Sam Venable: People who are different from 'us'

Years ago, at a country store near Sneedville, I saw one of the most beautiful women my eyes have ever encountered.

It was early spring, yet the young lady looked like she had basked in Florida sunshine for weeks. Her bronze skin fairly glowed. She was high of cheekbone and walked like a runway model, albeit one clad in farm clothes instead of the latest fashions from Paris.

Back at our vehicle, I asked my buddy: "Did you see that woman?"

"You think I'm blind?" he laughed. "What a looker! I'll bet she's a Melungeon. You don't see many of them any more."

True on both counts.

As a group, these so-called "mysterious people" of Southern Appalachian were darker of skin than most Caucasians. What's more, for over a half-century, human migration for jobs and education has folded these once-isolated folks into the ever-simmering melting pot of Americana, just as it has done throughout the Southland.

From the "Guineas" of West Virginia to the "Brass Ankles" of South Carolina to the "Redbones" of the Gulf Coast, nearly every region of this country has its legendary tribes of unknown origin.

In the case of rural, high-country eastern Tennessee and southwestern Virginia, they were Melungeons. And although the word is spoken as a source of anthropological pride these days, using the m-word just a few generations ago was akin to invoking the n-word today.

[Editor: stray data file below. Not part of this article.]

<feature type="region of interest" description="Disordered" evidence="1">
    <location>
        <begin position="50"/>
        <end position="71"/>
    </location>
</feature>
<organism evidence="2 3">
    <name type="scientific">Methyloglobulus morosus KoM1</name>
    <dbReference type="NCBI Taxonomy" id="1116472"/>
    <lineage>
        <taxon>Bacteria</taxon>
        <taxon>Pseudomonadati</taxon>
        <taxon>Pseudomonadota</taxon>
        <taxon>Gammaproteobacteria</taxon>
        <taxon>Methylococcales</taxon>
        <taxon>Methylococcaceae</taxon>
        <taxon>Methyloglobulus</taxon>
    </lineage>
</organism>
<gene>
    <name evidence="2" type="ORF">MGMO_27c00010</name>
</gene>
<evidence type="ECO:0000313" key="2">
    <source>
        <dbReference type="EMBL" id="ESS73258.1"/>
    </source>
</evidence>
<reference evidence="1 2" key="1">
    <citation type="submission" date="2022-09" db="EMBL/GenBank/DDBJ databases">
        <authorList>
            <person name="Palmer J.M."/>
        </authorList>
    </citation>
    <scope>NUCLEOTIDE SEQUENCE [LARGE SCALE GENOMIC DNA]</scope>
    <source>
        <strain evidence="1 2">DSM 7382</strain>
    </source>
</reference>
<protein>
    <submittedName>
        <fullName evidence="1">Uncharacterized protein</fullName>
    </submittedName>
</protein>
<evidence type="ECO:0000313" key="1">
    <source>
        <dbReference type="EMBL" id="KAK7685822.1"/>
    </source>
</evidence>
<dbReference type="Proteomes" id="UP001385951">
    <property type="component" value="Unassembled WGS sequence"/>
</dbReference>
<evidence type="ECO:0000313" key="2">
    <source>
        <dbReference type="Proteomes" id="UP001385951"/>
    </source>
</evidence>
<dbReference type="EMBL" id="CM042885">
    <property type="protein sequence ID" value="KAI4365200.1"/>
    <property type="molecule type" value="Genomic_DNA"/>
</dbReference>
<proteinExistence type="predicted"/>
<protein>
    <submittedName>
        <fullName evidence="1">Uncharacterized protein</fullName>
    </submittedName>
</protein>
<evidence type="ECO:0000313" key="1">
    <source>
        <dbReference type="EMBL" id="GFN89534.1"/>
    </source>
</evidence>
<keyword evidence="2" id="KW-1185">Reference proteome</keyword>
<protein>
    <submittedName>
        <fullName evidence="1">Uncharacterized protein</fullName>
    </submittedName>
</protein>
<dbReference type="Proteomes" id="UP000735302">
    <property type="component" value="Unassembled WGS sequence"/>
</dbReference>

"Where did the Melungeons come from?" has been asked around here for as long as I can remember.

The popular and politically correct thinking, especially during the Jim Crow era, was that they were descended from Portuguese. In theory, at least, this gave them some degree of legal separation from blacks — although court records prove instances where Melungeons had to fight for even basic rights.

Other scientists have indicated "tri-racial" roots: European, Native American and African. Modern DNA analysis, as recently reported in the Journal of Genetic Genealogy, shows a direct African link among the subjects who were tested.

The plain, simple and ugly truth is that Melungeons — like the 200 or so other mixed-ethnic groups in America — were minorities who were persecuted simply because they were different from "us" — whoever the majority "us" happened to be in that particular location.

I'd like to think society has progressed. And maybe it has.

But on any given day, when you can hear cruel racial jokes passed along freely and read email invective aimed at the president of the United States merely for the color of his skin, I sometimes wonder if we aren't still trapped in the 18th century.

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